Get off my lawn!

Yesterday a bunch of old people on the U.S. Supreme Court ruled that the 1967 Age Discrimination Act does not work in reverse. To quote this Yahoo News story:

Age has its benefits, the Supreme Court said, ruling that younger workers can’t sue their employers when older colleagues get preferential treatment.

In a 6-3 decision that affects tens of millions of workers, the justices said Tuesday that the law that protects older employees from age discrimination doesn’t apply in reverse.

…The Supreme Court ruled in a case brought by about 200 General Dynamics Corp. workers who claimed they suffered a type of reverse discrimination because they were too young to get benefits being offered to colleagues age 50 and over. …The workers claimed they were protected by the 1967 Age Discrimination in Employment Act, which forbids age discrimination of any worker 40 or older. About 70 million U.S. workers are 40 or older, roughly half the nation’s work force.

This has a potentially large impact on those of us who work in the fields of employment testing and Human Resources in general. What’s interesting is that the people bringing the suit are all over 40, which means they were supposedly protected against discrimination on the basis of their age. The Court, however, took the stance that this protection does not apply when the recipients of the preferential treatment are older still.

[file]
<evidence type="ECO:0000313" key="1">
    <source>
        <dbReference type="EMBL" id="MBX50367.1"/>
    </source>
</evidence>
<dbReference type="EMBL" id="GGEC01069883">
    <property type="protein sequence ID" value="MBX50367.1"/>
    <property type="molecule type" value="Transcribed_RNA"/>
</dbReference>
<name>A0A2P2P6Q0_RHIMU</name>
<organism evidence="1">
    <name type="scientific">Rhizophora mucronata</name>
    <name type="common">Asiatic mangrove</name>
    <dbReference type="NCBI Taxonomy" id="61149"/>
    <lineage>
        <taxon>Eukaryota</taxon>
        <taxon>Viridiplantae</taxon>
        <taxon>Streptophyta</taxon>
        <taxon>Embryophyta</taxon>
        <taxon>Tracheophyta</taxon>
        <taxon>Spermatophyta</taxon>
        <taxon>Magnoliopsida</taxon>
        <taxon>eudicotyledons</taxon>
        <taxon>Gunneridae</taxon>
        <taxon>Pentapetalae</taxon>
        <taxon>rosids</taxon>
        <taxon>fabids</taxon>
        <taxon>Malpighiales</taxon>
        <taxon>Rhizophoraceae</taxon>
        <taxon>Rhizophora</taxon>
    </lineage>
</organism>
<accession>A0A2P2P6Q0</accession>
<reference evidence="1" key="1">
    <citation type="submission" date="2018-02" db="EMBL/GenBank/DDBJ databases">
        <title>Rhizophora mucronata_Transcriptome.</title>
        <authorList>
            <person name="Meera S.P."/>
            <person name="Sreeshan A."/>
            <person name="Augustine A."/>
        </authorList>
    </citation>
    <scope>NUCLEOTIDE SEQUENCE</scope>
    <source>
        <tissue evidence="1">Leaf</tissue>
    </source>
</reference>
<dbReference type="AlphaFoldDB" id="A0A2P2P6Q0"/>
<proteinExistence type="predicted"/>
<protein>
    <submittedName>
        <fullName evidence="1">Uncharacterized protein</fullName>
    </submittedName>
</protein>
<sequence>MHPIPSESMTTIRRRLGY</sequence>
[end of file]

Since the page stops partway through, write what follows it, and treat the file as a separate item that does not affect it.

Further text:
After mulling this over a bit, I’ve decided this makes sense. In this case, older workers were being given early retirement if they were over 50 (which is ironic, since many discrimination cases come about on the basis of people not getting a job instead of not losing it). The employer may not have been able to offer the same deal to every one age 40 and up, and forcing them to would have resulted in either a) unreasonable hardship on the company, or b) the company’s deciding to not offer the benefit to anyone.

The law was originally designed, in effect, to protect older workers from younger ones –not younger workers from older ones. As Justice David H. Souter said in the decision, “The enemy of 40 is 30, not 50.” Now we begin to wait for someone to come up and say that this means race and sex are as relative as age.

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